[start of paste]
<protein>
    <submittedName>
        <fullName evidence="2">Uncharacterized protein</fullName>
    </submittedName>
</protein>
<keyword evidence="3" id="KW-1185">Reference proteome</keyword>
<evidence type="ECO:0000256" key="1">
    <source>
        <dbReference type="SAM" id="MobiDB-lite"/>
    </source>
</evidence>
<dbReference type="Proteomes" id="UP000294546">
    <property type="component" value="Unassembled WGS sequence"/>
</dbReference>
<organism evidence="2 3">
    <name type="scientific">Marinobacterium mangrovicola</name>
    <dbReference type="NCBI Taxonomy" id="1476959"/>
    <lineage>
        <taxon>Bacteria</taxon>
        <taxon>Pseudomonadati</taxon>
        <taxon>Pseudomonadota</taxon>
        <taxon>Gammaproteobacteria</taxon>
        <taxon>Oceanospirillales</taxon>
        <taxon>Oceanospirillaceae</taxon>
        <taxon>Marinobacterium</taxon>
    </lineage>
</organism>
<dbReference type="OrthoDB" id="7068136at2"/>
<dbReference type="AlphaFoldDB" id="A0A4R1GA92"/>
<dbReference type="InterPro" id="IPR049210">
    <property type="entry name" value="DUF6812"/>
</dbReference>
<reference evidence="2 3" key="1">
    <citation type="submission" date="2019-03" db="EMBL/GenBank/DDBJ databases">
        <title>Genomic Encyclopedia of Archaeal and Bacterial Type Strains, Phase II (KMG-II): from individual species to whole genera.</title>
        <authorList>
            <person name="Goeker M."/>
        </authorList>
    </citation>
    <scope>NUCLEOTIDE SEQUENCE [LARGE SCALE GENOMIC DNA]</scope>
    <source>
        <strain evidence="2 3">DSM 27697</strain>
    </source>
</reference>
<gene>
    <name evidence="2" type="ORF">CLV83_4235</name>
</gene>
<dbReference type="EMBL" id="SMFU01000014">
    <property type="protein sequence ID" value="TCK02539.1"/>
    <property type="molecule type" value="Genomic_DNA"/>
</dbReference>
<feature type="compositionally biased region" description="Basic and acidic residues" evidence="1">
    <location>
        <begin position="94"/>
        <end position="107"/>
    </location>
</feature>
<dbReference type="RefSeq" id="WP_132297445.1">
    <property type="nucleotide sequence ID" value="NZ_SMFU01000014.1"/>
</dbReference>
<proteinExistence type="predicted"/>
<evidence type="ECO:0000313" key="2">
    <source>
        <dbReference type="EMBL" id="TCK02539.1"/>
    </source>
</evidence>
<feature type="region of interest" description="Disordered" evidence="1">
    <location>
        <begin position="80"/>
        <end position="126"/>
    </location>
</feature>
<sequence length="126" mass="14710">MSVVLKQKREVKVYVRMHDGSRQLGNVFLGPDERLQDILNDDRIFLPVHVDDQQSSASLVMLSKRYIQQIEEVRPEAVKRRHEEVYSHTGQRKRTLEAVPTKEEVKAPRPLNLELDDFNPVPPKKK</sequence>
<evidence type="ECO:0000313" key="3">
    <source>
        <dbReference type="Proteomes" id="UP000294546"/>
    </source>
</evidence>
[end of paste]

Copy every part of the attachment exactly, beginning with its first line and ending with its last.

<protein>
    <submittedName>
        <fullName evidence="2">Uncharacterized protein</fullName>
    </submittedName>
</protein>
<keyword evidence="3" id="KW-1185">Reference proteome</keyword>
<evidence type="ECO:0000256" key="1">
    <source>
        <dbReference type="SAM" id="MobiDB-lite"/>
    </source>
</evidence>
<dbReference type="Proteomes" id="UP000294546">
    <property type="component" value="Unassembled WGS sequence"/>
</dbReference>
<organism evidence="2 3">
    <name type="scientific">Marinobacterium mangrovicola</name>
    <dbReference type="NCBI Taxonomy" id="1476959"/>
    <lineage>
        <taxon>Bacteria</taxon>
        <taxon>Pseudomonadati</taxon>
        <taxon>Pseudomonadota</taxon>
        <taxon>Gammaproteobacteria</taxon>
        <taxon>Oceanospirillales</taxon>
        <taxon>Oceanospirillaceae</taxon>
        <taxon>Marinobacterium</taxon>
    </lineage>
</organism>
<dbReference type="OrthoDB" id="7068136at2"/>
<dbReference type="AlphaFoldDB" id="A0A4R1GA92"/>
<dbReference type="InterPro" id="IPR049210">
    <property type="entry name" value="DUF6812"/>
</dbReference>
<reference evidence="2 3" key="1">
    <citation type="submission" date="2019-03" db="EMBL/GenBank/DDBJ databases">
        <title>Genomic Encyclopedia of Archaeal and Bacterial Type Strains, Phase II (KMG-II): from individual species to whole genera.</title>
        <authorList>
            <person name="Goeker M."/>
        </authorList>
    </citation>
    <scope>NUCLEOTIDE SEQUENCE [LARGE SCALE GENOMIC DNA]</scope>
    <source>
        <strain evidence="2 3">DSM 27697</strain>
    </source>
</reference>
<gene>
    <name evidence="2" type="ORF">CLV83_4235</name>
</gene>
<dbReference type="EMBL" id="SMFU01000014">
    <property type="protein sequence ID" value="TCK02539.1"/>
    <property type="molecule type" value="Genomic_DNA"/>
</dbReference>
<feature type="compositionally biased region" description="Basic and acidic residues" evidence="1">
    <location>
        <begin position="94"/>
        <end position="107"/>
    </location>
</feature>
<dbReference type="RefSeq" id="WP_132297445.1">
    <property type="nucleotide sequence ID" value="NZ_SMFU01000014.1"/>
</dbReference>
<proteinExistence type="predicted"/>
<evidence type="ECO:0000313" key="2">
    <source>
        <dbReference type="EMBL" id="TCK02539.1"/>
    </source>
</evidence>
<feature type="region of interest" description="Disordered" evidence="1">
    <location>
        <begin position="80"/>
        <end position="126"/>
    </location>
</feature>
<sequence length="126" mass="14710">MSVVLKQKREVKVYVRMHDGSRQLGNVFLGPDERLQDILNDDRIFLPVHVDDQQSSASLVMLSKRYIQQIEEVRPEAVKRRHEEVYSHTGQRKRTLEAVPTKEEVKAPRPLNLELDDFNPVPPKKK</sequence>
<evidence type="ECO:0000313" key="3">
    <source>
        <dbReference type="Proteomes" id="UP000294546"/>
    </source>
</evidence>